I’m a self-confessed technology nerd and an Apple hipster (I liked them and used their products 15 years before they were “cool”). When I came to Rio, I brought my Macbook Air with me and that’s it. It was working great until I started my journey here and the sound stopped working, the battery lost its “juice” and it began to shutdown on its own. The random shutdowns were fixed by three benjamins (converters), one on top of the other, and a healthy use of tape. Since I work from my computer, my current problems have me searching for a replacement. I’m hoping an iPad 2 will do the trick but how do I go about getting one here?
Back in California, I had played with the iPad at the Apple store and didn’t think much of it. I type quite a bit and the virtual keyboard just didn’t sit right with me. Luckily, there are real keyboards that can work with the iPad 2 so that solves that. The price tag back home is US$499 (R$870) for the most basic version of the tablet, coming to around US$600 (R$1000) with tax and the keyboard. In Brazil, together with import taxes and any kind of markup, the same device goes for US$950 (R$1650) alone or US$1100 (R$1900) with a keyboard. Being rather broke, what that all means is I’m out of luck to the tune of US$600, not to mention the additional US$500 hike in “import taxes”, etc.
As for other options, one includes the person receiving the item to have a friend send them a US-bought computing device through the mail and hoping it doesn’t pass through Customs where they might get dinged and have to pay a few hundred dollars to have it released. I’ve heard that anything under US$500 can go through Customs without a problem as long as there’s a receipt that accompanies the item(s). From reading the Customs website, I see that items are taxed at 50% of the amount over US$500, meaning my US$600 investment would be taxed a mere US$50. If that’s correct, then whether it passes through Customs or not, it’s not that much of an issue.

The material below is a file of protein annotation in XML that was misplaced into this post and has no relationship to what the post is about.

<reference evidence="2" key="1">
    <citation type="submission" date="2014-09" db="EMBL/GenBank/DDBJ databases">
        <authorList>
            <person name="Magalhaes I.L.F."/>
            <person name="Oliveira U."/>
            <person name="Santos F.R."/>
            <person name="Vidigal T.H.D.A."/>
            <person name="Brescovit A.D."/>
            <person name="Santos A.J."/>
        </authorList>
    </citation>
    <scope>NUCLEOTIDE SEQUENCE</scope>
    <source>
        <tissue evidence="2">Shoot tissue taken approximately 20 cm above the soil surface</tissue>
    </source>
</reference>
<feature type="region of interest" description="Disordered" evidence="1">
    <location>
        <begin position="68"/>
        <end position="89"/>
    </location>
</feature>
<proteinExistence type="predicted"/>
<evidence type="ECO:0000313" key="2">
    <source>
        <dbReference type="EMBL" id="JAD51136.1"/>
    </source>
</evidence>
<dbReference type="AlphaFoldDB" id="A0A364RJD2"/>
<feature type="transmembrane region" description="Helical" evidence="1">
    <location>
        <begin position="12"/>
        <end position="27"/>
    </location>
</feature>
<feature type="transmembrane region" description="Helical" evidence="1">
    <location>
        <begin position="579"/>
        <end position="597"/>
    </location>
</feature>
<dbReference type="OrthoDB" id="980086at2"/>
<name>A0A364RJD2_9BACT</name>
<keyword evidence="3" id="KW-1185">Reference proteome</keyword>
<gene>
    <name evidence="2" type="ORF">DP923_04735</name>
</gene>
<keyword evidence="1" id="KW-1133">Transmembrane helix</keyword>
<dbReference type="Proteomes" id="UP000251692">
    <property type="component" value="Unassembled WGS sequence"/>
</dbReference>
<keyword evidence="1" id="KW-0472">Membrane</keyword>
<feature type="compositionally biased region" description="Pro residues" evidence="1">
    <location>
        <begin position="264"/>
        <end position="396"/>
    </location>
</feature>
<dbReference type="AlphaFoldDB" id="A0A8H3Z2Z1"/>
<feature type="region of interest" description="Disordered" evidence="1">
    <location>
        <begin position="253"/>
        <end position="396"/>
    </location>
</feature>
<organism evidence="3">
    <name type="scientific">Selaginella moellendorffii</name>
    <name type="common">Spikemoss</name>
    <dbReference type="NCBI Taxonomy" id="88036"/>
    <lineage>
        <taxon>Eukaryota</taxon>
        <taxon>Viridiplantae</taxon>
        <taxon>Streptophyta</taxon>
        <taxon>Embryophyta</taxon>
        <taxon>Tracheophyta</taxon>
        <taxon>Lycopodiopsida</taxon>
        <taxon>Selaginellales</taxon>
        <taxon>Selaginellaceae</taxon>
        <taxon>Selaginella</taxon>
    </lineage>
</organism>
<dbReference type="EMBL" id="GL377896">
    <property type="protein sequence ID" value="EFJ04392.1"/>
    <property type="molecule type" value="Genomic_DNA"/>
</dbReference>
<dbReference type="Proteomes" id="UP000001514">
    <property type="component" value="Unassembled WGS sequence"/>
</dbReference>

My second option would mean waiting until early 2012 when the iPad 2, which will be built domestically by Foxconn Brazil starting in December, will come to the masses here. When President Rousseff took office, one of her promises was to bring tablet devices to the local market at a more affordable price. After looking at the options, it was decided last spring that the iPad would be the best bet. Since then, there have been many hiccups in the process but the latest reports say production plans are back on track.
For both those that have bought their imported iPads at higher prices and those that will soon own the domestic version, I’m hoping the ease of transporting them around town and the lower cost will open up Brazil to the work-from-a-cafe culture that the US has had for several years. I’d love to do such a thing but unfortunately it makes a person stand out a little more than I feel comfortable with.
In the Zona Sul of Rio, some of my American friends have noticed recently that iPads are being used freely by passengers on the metro. Also, some of the Starbucks that have popped up around Rio have started to attract people (aka, table-tenants) who, for the price of a coffee, stay as long as possible. Last time I checked, at the Botafogo mall, the entire seating area was full, all with people typing away at their laptops and iPhones. Together with the coming of the Brazilian iPad, it’s a sign that the times are starting to change…well, at least in Rio de Janeiro.
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